National and Maori Party divided on spectrum
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Government coalition partners National and the Maori Party remain divided over spectrum issues, just as the analogue switchoff is about to begin in the first regions – Hawkes Bay and West Coast – on September 30.
The analogue switch off will clear the 700MHz spectrum, which is valuable for telecommunication companies wanting to roll out the next generation of mobile services commonly referred to as 4G.
The spectrum is expected to be ready for use in December 2013, with an allocation process scheduled for early next year.
As part of the confidence and supply agreement between National and the Maori Party the issue of spectrum allocation was to have been resolved by May this year.
But Maori Party co-leader Pita Sharples has emailed Computerworld a statement saying his party disagrees with the National party over Treaty of Waitangi claims on the spectrum.
“The Maori Party and the National Party have different views on spectrum claims, and we have been working hard to reconcile our differences,” Sharples says.
“The Maori Party believes that the ability to communicate, create community and protect tikanga and te reo Maori in a digital world is fundamental to the exercise of rangatiratanga and the right of natural development.”
“That argument was advanced in the Maori language and broadcasting cases; on which the Tribunal’s findings were accepted by the Crown. In a digital age, Maori require access to spectrum suitable for digital communications. Convergence of digital technologies and the emergence of social media have validated that argument; and highlighted the fallacy of the Crown treating broadcasting spectrum differently from higher frequencies.”
ICT Minister Amy Adams told Computerworld that the National party does not consider spectrum to be a taonga.
The last major spectrum allocation took place during the previous Labour government, and it allocated a portion to Te Huarahi Tika Trust, which, in the form of the Hautaki Trust, became a shareholder in 2degrees.
However Sharples hasn’t endorsed a similar solution for the 700MHz spectrum.
“The Labour government’s settlement, establishing the Huarahi Tika Trust, did not address the Treaty questions. The Trust’s role in building a third cellphone network has, however, proved the benefits to Aotearoa as a whole of Maori participation in the ICT industry,” Sharples says.
“Unless there is a principled Treaty-based agreement between the Crown and Maori claimants, disputes will arise every time an auction of spectrum is proposed. That is why we have worked so hard for a resolution.”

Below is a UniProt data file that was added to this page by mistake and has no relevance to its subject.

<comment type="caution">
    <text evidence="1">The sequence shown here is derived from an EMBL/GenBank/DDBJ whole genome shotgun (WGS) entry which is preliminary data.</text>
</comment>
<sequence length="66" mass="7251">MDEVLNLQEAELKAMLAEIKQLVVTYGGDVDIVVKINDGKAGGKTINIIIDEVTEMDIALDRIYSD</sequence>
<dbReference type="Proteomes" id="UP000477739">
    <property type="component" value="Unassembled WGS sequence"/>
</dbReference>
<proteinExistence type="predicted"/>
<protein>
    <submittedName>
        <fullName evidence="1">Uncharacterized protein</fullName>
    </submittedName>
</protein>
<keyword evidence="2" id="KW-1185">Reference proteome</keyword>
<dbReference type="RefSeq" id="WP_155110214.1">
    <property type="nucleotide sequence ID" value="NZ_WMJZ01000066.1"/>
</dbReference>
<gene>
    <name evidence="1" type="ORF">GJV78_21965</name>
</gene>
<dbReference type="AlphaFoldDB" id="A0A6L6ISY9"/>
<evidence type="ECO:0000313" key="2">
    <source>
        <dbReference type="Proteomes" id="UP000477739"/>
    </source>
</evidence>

If an agreement between National and the Maori party is reached, Sharples says it is not the role of the Maori Party to decide who in Maoridom should benefit.
“The question of who in Maoridom should benefit from allocation of spectrum or manage the spectrum on behalf of Maori is a different question – one that is for the Treaty partners to decide. The Maori Party’s views are simply the views of a political party – the significant negotiations are between the Crown and claimants to the spectrum.”
Posted by Anonymous at 0:24:38 on October 10, 2012
With the maori always constantly wanting money for everything we develop is just nonsense. They are lucky we treat them well, Australia booted the Abbos out. What we need to do is ignore there so called rights and get on with it. What would new zealand have been like if we gave maoris money each time we built a bridge or a powerline ?
Posted by Anonymous at 15:09:47 on October 7, 2012
Posted by Anonymous at 11:09:04 on September 26, 2012
Posted by Anonymous at 22:19:53 on September 25, 2012
However, the Treaty made no mention of welfare and surely having gained enormously through participation they cannot expect everything they once had plus everything else not promised.
Posted by Mystery1 at 18:03:00 on September 25, 2012
You should read it.
Posted by Anonymous at 10:34:21 on September 26, 2012
Posted by Anonymous at 14:12:54 on September 25, 2012
Posted by Anonymous at 14:12:02 on September 25, 2012
Going by statistics recently would indicate most Maori are still living in poverty even though every kiwi has contributed in giving hundreds of millions of dollars in treaty claim settlements so I can only assume the loud ones demanding rights under the treating are too busy lining their own nests rather than investing that money into their own people.
It has become a game of greed and what you can get out of taxpayers and personally I'm sick of this situation, all the money going to Maori could be used to benefit the whole country, not just the Maori hierarchy.
It's funny that when there is suddenly money involved for certain things like water, wind and now spectrum that the maori want a part of it, if it were worth nothing they wouldn't put a claim in.
Because we are such a PC bunch no one wants to pull the racist card, everyone ducks for cover and lets this happen, no wonder so many people leave this country!
Posted by M at 10:50:56 on September 25, 2012
Posted by Nikau Hindin at 19:59:49 on September 28, 2012